Date of Award


Degree Type


Degree Name

Master of Science in Systems Engineering


Mechanical, Industrial and Systems Engineering

First Advisor

Gretchen A. Macht


The impact of human behavior on vehicle efficiency has been vastly explored for internal combustion engine (ICE) vehicles. However, human behavioral impacts on vehicle efficiency have not yet transitioned to include battery electric vehicles (BEVs). Understanding the impact of human behavior that achieves BEV efficiency is essential globally, as BEVs begin to retain a significant portion of the automotive market share. BEV sales trends in the US have seen consistent growth since 2010, amounting to over 200,000 units sold by 2015. Globally, the total amount of BEVs and plug-in hybrid electric vehicles (PHEVs) is expected to be 40-70 million by 2025. In light of the growth estimates, defining behavior that induces efficient energy consumption when driving BEVs is essential as these vehicles have a traveling distance constrained to 60-120 miles and can require 1-8 hours to attain a fully charged battery at commercial charging stations.

With firm traveling distances and long charging times, defining human behavioral impacts on BEV efficiency will allow drivers to get the most range out of their vehicle. In order to develop categories of BEV drivers in terms of efficiency, an empirical experiment was conducted to determine if clustering drivers on their energy consumption profiles invokes significant categories. The driving attributes that defined the clusters were extracted to compare whether or not efficient BEV driving is similar to eco-driving in ICE vehicles. Furthermore, BEV drivers can suffer from anxiety that stems from limited traveling distance, a phenomenon known as range anxiety. However, there exist other sources of anxiety-related human driving behavior, three of which can be measured using the driving behavior survey (DBS). The three anxiety measures from the DBS were contrasted against the BEV efficiency clusters found from this research, to determine if the anxiety factors defined by the DBS were responsible for efficient BEV driving.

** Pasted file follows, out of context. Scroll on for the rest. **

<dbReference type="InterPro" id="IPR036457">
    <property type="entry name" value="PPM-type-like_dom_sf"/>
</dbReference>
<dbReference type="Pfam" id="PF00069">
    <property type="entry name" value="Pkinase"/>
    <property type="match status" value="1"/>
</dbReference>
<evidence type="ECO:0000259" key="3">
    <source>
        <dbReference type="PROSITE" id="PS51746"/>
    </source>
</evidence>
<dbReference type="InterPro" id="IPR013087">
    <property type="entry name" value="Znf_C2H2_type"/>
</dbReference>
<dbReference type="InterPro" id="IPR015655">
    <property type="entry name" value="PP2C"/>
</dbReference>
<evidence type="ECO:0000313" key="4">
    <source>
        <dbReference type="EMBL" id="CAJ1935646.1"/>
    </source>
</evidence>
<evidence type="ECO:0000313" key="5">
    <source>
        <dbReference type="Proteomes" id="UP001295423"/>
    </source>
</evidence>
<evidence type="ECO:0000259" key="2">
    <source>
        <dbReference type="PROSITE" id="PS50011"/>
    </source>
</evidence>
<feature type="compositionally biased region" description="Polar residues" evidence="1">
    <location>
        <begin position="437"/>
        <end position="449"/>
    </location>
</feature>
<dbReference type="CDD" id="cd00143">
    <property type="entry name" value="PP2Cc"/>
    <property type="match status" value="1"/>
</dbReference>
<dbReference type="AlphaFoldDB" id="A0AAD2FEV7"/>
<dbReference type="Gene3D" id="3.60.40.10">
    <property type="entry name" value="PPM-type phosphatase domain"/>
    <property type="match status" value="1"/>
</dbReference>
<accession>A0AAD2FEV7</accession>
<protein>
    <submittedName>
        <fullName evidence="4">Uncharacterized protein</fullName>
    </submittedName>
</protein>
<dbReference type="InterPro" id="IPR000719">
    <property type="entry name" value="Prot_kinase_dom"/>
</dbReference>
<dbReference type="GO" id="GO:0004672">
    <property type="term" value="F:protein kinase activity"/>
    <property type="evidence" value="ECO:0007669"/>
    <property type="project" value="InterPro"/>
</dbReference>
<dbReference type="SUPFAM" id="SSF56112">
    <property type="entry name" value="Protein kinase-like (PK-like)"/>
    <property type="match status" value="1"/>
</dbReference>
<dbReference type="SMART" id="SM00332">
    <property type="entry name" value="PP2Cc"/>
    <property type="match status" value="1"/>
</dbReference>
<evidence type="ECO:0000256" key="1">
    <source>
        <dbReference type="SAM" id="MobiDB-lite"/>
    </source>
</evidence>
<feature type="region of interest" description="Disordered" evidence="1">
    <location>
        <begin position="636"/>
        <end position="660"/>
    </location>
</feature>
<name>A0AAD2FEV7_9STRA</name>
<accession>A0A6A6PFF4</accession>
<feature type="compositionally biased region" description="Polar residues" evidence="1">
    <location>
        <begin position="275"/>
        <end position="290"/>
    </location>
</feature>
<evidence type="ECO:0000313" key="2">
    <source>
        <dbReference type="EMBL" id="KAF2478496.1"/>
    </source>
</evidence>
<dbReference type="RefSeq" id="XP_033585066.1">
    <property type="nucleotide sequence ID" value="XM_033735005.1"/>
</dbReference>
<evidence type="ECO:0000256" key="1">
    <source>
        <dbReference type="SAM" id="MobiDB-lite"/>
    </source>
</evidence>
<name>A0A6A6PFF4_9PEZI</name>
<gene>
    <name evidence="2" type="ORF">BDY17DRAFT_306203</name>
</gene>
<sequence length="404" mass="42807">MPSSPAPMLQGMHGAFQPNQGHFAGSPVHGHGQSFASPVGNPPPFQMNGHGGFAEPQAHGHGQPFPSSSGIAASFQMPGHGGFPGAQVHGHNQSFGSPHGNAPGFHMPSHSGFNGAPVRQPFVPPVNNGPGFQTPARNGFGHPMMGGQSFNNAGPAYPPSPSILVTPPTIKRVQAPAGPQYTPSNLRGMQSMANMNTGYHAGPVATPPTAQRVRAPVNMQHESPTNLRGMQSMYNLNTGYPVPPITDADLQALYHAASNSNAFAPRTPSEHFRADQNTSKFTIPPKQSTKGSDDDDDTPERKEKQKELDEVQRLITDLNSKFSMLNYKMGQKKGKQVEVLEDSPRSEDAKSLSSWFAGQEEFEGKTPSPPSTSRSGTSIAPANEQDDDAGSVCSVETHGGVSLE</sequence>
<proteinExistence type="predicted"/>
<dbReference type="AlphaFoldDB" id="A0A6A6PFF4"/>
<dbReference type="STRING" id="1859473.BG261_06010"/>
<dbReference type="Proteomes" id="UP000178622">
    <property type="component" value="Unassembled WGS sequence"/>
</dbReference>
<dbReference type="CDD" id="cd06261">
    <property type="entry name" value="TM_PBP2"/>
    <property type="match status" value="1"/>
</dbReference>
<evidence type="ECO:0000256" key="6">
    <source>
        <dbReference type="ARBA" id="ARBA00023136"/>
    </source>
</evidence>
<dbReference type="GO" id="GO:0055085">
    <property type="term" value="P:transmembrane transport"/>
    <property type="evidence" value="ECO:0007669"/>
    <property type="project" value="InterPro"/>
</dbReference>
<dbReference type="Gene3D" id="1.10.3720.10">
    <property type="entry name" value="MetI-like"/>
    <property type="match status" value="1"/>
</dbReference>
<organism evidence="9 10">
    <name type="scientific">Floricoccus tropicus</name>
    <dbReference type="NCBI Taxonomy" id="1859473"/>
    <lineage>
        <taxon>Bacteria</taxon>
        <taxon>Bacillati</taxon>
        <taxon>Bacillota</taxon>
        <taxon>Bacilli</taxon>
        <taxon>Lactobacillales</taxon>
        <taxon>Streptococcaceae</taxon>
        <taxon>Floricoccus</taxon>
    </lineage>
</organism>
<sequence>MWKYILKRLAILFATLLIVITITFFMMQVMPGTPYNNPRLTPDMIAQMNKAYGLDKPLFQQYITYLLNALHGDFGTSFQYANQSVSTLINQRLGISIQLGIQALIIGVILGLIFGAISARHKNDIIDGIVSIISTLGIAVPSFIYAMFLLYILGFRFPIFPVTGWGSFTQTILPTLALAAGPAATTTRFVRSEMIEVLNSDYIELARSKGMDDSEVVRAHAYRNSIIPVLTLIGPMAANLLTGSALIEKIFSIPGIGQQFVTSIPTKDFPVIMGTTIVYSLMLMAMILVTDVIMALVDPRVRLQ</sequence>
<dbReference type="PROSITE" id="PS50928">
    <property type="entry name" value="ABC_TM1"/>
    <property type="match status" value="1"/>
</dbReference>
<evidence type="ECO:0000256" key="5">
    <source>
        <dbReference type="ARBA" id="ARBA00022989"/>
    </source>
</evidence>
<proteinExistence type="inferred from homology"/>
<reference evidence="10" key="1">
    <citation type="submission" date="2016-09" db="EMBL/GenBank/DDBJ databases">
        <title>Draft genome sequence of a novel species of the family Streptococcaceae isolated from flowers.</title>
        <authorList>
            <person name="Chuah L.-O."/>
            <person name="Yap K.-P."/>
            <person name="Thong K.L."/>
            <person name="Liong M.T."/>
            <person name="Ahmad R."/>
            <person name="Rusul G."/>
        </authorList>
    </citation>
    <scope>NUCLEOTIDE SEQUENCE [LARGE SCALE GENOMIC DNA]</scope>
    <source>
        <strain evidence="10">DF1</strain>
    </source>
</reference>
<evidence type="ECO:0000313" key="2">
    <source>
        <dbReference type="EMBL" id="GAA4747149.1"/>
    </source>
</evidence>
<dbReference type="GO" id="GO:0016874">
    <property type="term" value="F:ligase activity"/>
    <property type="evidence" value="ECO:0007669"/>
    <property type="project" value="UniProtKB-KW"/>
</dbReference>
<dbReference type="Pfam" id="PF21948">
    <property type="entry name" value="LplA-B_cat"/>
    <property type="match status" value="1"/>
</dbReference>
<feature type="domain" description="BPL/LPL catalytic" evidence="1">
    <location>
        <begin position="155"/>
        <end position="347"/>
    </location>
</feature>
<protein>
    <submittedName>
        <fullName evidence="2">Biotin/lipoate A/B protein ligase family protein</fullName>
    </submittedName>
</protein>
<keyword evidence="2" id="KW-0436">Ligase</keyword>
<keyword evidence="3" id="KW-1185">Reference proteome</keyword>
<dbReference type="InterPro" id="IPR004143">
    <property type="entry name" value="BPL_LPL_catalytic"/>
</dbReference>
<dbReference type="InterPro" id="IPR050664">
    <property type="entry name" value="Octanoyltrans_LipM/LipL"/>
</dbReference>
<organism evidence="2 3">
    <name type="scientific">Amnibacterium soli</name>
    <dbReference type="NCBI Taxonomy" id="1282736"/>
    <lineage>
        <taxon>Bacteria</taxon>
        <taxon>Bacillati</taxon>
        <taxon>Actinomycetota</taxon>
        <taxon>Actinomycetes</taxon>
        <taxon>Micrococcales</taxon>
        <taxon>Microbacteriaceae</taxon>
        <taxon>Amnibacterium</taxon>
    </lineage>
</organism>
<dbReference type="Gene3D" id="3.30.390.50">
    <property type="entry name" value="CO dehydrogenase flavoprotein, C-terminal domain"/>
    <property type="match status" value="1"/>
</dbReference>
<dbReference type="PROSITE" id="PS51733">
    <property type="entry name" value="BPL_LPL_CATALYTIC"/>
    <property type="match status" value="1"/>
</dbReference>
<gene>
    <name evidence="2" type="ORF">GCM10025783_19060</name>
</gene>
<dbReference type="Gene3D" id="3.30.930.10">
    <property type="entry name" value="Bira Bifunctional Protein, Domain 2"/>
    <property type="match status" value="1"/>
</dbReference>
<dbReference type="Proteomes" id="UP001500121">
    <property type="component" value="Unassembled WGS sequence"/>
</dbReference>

The results from this research found two significantly different clusters of BEV driving efficiency, which were defined as efficient and inefficient BEV driving. In comparison to eco-driving in ICE vehicles, both aggressive speed and acceleration were found to be contributing factors to BEV efficiency. The results from the DBS proved that anxiety was not a contributing factor to BEV efficiency, as both clusters had similar answers.

The information accumulated through this research can be used to guide new BEV drivers to adopt sustainable driving behaviors, which can help maximize their traveling distance on a single charge. Behavioral contributions to efficiency stemmed mostly from reduction of traveling speed; however, consumption based on elevation and road class selection were also quantified. Drivers can use this information to plan their driving routes to minimize energy usage. Modeling techniques that assume a single rate of energy consumption for the population should include behavioral rates defined by this research. Defining behavioral classes of BEV efficiency is essential as BEV sales are on the rise and drivers and manufactures can both use this information to improve efficiency of these vehicles.



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